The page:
FORMER Northern Rock chairman Lord Ridley has won a seat in the House of Lords and thwarted an attempt by a Tory MP disgraced in the expenses scandal to re-enter Parliament.
The newly elected peer, better known as science journalist and author Matt Ridley of Blagdon Hall near Cramlington, delivered a crushing blow to Lord Hailsham – formerly Douglas Hogg – to take up his new position in the House.
The election was Lord Hailsham’s first attempt at re-entering Parliament after he was caught trying to pay for his country estate’s moat to be drenched on expenses while a Commons MP.
The pair were both running in a by-election for a hereditary seat to replace the late Earl Ferrers of Norfolk, who died in November.
Under the alternative vote system, Lord Ridley, who was chairman of Northern Rock from 2004 to 2007 and resigned over its collapse, finished first with 24 votes, Lord Hailsham second with 11 votes and the Earl of Harrowby third with eight votes.
Of the 27 candidates, 11 won no votes at all, while Lord Ridley won 14 first preference votes, eventually winning on the 13th transfer of votes.
Lord Ridley is the nephew of the late Tory Cabinet minister Nicholas Ridley who served under Margaret Thatcher and inherited his title following the death of his father, the 4th Viscount Ridley, in March 2012.
He returned to the North East to take on the running of the family estate several years before his father, also a Conservative politician, died aged 86.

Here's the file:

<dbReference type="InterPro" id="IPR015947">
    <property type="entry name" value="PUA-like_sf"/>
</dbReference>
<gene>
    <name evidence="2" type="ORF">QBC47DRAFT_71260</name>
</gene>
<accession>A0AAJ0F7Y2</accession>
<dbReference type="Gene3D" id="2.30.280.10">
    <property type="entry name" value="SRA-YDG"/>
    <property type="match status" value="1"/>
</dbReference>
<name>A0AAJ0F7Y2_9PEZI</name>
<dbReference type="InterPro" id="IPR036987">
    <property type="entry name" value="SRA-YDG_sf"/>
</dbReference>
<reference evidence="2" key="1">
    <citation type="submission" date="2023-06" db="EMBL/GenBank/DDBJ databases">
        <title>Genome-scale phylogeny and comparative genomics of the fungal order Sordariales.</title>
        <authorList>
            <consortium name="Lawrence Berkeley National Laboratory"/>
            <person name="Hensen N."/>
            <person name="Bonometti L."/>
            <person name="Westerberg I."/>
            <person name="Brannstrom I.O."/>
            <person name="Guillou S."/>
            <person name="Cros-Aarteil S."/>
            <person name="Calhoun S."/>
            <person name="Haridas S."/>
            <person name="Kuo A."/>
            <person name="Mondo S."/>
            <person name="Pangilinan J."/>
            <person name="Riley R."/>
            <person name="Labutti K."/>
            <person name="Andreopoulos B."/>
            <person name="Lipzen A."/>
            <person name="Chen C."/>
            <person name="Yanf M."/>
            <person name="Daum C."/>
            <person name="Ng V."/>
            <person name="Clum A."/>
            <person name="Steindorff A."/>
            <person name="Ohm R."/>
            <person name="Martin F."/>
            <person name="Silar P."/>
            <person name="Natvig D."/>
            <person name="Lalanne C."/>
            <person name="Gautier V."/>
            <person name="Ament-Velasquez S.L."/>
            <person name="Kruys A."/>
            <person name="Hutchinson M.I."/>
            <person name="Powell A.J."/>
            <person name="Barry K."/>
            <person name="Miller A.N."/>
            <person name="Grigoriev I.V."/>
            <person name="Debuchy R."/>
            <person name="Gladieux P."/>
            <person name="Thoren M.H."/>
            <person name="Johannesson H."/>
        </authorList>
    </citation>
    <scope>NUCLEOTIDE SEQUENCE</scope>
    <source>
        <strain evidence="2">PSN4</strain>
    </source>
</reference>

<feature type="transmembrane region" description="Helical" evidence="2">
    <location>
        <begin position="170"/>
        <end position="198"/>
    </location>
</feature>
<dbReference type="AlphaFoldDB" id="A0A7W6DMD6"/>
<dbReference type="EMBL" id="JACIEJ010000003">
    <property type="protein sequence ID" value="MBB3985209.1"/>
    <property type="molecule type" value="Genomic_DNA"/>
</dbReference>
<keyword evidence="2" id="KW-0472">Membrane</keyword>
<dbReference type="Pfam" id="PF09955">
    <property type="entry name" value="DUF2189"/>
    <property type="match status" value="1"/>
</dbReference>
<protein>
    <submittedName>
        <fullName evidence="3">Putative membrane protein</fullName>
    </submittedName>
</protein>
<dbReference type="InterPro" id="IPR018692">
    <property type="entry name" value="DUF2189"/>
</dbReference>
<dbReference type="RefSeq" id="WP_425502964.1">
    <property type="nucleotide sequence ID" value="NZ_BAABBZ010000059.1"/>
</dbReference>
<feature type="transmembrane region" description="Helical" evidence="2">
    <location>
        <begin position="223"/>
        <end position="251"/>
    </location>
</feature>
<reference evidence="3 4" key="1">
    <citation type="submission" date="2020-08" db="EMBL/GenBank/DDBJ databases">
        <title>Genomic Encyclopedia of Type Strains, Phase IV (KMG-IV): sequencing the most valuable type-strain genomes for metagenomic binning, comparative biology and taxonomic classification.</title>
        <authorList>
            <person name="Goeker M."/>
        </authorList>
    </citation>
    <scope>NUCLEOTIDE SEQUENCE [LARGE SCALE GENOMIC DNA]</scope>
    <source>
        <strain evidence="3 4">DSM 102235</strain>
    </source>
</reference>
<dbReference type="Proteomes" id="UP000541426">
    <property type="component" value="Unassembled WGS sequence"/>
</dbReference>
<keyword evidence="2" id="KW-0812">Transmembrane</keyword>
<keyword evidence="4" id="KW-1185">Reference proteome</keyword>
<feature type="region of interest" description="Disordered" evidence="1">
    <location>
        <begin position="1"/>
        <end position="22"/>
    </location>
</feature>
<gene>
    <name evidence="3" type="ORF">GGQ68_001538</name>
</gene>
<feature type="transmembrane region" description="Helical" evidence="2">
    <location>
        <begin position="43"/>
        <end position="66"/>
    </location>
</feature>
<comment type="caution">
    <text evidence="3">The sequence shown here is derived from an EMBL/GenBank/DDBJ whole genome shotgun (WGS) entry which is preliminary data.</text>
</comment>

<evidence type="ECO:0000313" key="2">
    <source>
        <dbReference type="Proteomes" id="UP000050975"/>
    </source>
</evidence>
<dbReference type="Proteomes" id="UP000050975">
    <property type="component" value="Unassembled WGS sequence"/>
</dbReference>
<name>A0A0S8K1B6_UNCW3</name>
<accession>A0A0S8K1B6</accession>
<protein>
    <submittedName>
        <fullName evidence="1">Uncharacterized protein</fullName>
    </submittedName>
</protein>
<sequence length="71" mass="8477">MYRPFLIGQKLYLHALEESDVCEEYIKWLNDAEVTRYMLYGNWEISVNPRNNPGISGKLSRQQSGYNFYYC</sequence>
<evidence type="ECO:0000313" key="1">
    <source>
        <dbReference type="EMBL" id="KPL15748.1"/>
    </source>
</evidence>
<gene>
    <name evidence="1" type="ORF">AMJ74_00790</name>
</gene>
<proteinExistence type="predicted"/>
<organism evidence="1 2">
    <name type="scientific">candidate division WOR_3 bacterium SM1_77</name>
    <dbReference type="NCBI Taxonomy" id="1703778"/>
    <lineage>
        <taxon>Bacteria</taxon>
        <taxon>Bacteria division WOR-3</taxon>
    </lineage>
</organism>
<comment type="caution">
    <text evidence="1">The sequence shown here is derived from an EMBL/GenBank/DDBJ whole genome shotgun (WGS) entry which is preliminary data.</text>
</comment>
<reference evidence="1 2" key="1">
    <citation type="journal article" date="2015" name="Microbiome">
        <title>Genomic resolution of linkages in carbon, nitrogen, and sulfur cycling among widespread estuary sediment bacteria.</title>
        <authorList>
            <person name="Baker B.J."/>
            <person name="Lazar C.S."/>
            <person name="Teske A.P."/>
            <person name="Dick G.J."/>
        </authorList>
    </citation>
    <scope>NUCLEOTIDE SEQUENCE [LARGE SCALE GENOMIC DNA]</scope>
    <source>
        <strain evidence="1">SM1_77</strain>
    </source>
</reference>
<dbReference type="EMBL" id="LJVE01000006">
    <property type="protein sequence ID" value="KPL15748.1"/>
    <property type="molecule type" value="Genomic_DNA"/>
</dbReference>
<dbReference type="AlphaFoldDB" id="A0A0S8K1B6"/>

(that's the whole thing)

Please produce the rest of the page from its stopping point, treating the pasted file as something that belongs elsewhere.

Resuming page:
The former science editor of the Economist and author of six books is entitled to run for a seat in the Lords and is on the register of hereditary peers. However he has had to wait for a position to become available.
Constitutional reform carried out in 1999 allows members of the same party – in the this case the Conservatives – to stand in a by-election for a free seat.
The father of two is married to the neuroscientist Anya Hurlbert and is also known for his controversial views on climate change.
He has primarily focused on his career as a science writer since leaving Northern Rock, an episode he once described to the Journal as a ‘catastrophic black mark’ on his CV.
He is also a founding chairman of the International Centre for Life in Newcastle.
His rival for the seat, culture minister Lord Hailsham, decided not to stand again for this seat in the 2010 General Election.
He argued he had not actually claimed for the £2,200 bill for clearing the moat at his estate.
However, he subsequently agreed to pay back the money after accepting that it had not been ’positively excluded’ from paperwork..
He had been MP for Sleaford and North Hykeham since 1997 and before that had represented Grantham since 1979.